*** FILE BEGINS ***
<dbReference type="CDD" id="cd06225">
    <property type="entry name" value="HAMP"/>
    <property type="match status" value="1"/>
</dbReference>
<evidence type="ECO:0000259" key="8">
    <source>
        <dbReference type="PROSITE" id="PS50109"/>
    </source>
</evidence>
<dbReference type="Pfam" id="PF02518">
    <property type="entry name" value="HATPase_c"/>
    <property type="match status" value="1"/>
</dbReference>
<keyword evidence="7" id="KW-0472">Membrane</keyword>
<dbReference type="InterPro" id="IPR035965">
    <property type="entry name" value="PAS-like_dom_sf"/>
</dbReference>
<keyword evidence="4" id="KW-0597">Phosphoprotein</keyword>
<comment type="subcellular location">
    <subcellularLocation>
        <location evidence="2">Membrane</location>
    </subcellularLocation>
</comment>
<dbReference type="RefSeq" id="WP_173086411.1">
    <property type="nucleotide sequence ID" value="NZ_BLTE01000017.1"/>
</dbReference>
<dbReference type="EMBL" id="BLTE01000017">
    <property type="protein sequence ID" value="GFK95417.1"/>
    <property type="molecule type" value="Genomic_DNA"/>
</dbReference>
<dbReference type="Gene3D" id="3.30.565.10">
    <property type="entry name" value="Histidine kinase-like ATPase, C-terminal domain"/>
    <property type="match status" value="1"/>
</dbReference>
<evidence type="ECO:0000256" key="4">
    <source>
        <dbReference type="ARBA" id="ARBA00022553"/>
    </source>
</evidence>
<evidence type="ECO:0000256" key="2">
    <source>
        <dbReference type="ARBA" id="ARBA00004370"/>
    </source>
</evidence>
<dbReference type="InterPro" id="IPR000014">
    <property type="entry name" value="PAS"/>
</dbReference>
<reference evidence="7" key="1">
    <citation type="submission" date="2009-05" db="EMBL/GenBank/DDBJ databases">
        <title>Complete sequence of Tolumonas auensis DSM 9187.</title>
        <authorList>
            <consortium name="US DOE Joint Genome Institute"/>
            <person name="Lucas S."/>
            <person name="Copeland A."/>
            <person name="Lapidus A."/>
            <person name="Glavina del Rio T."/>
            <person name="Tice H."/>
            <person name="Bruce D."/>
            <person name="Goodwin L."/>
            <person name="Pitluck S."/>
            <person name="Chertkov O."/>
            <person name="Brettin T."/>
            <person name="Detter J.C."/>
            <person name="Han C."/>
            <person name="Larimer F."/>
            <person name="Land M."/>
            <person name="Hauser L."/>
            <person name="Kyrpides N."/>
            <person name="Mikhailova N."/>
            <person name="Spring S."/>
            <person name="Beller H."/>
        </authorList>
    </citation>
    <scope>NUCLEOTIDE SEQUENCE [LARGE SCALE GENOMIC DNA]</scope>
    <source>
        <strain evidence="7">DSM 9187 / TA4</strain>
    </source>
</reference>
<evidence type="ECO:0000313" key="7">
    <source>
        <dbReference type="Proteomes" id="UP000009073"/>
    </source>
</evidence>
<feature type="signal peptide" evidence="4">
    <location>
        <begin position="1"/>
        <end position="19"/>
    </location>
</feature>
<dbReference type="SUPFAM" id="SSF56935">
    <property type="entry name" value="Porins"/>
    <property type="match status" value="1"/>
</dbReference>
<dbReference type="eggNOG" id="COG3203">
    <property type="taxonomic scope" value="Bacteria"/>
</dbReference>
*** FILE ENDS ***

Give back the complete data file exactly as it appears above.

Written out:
<dbReference type="CDD" id="cd06225">
    <property type="entry name" value="HAMP"/>
    <property type="match status" value="1"/>
</dbReference>
<evidence type="ECO:0000259" key="8">
    <source>
        <dbReference type="PROSITE" id="PS50109"/>
    </source>
</evidence>
<dbReference type="Pfam" id="PF02518">
    <property type="entry name" value="HATPase_c"/>
    <property type="match status" value="1"/>
</dbReference>
<keyword evidence="7" id="KW-0472">Membrane</keyword>
<dbReference type="InterPro" id="IPR035965">
    <property type="entry name" value="PAS-like_dom_sf"/>
</dbReference>
<keyword evidence="4" id="KW-0597">Phosphoprotein</keyword>
<comment type="subcellular location">
    <subcellularLocation>
        <location evidence="2">Membrane</location>
    </subcellularLocation>
</comment>
<dbReference type="RefSeq" id="WP_173086411.1">
    <property type="nucleotide sequence ID" value="NZ_BLTE01000017.1"/>
</dbReference>
<dbReference type="EMBL" id="BLTE01000017">
    <property type="protein sequence ID" value="GFK95417.1"/>
    <property type="molecule type" value="Genomic_DNA"/>
</dbReference>
<dbReference type="Gene3D" id="3.30.565.10">
    <property type="entry name" value="Histidine kinase-like ATPase, C-terminal domain"/>
    <property type="match status" value="1"/>
</dbReference>
<evidence type="ECO:0000256" key="4">
    <source>
        <dbReference type="ARBA" id="ARBA00022553"/>
    </source>
</evidence>
<evidence type="ECO:0000256" key="2">
    <source>
        <dbReference type="ARBA" id="ARBA00004370"/>
    </source>
</evidence>
<dbReference type="InterPro" id="IPR000014">
    <property type="entry name" value="PAS"/>
</dbReference>
<reference evidence="7" key="1">
    <citation type="submission" date="2009-05" db="EMBL/GenBank/DDBJ databases">
        <title>Complete sequence of Tolumonas auensis DSM 9187.</title>
        <authorList>
            <consortium name="US DOE Joint Genome Institute"/>
            <person name="Lucas S."/>
            <person name="Copeland A."/>
            <person name="Lapidus A."/>
            <person name="Glavina del Rio T."/>
            <person name="Tice H."/>
            <person name="Bruce D."/>
            <person name="Goodwin L."/>
            <person name="Pitluck S."/>
            <person name="Chertkov O."/>
            <person name="Brettin T."/>
            <person name="Detter J.C."/>
            <person name="Han C."/>
            <person name="Larimer F."/>
            <person name="Land M."/>
            <person name="Hauser L."/>
            <person name="Kyrpides N."/>
            <person name="Mikhailova N."/>
            <person name="Spring S."/>
            <person name="Beller H."/>
        </authorList>
    </citation>
    <scope>NUCLEOTIDE SEQUENCE [LARGE SCALE GENOMIC DNA]</scope>
    <source>
        <strain evidence="7">DSM 9187 / TA4</strain>
    </source>
</reference>
<evidence type="ECO:0000313" key="7">
    <source>
        <dbReference type="Proteomes" id="UP000009073"/>
    </source>
</evidence>
<feature type="signal peptide" evidence="4">
    <location>
        <begin position="1"/>
        <end position="19"/>
    </location>
</feature>
<dbReference type="SUPFAM" id="SSF56935">
    <property type="entry name" value="Porins"/>
    <property type="match status" value="1"/>
</dbReference>
<dbReference type="eggNOG" id="COG3203">
    <property type="taxonomic scope" value="Bacteria"/>
</dbReference>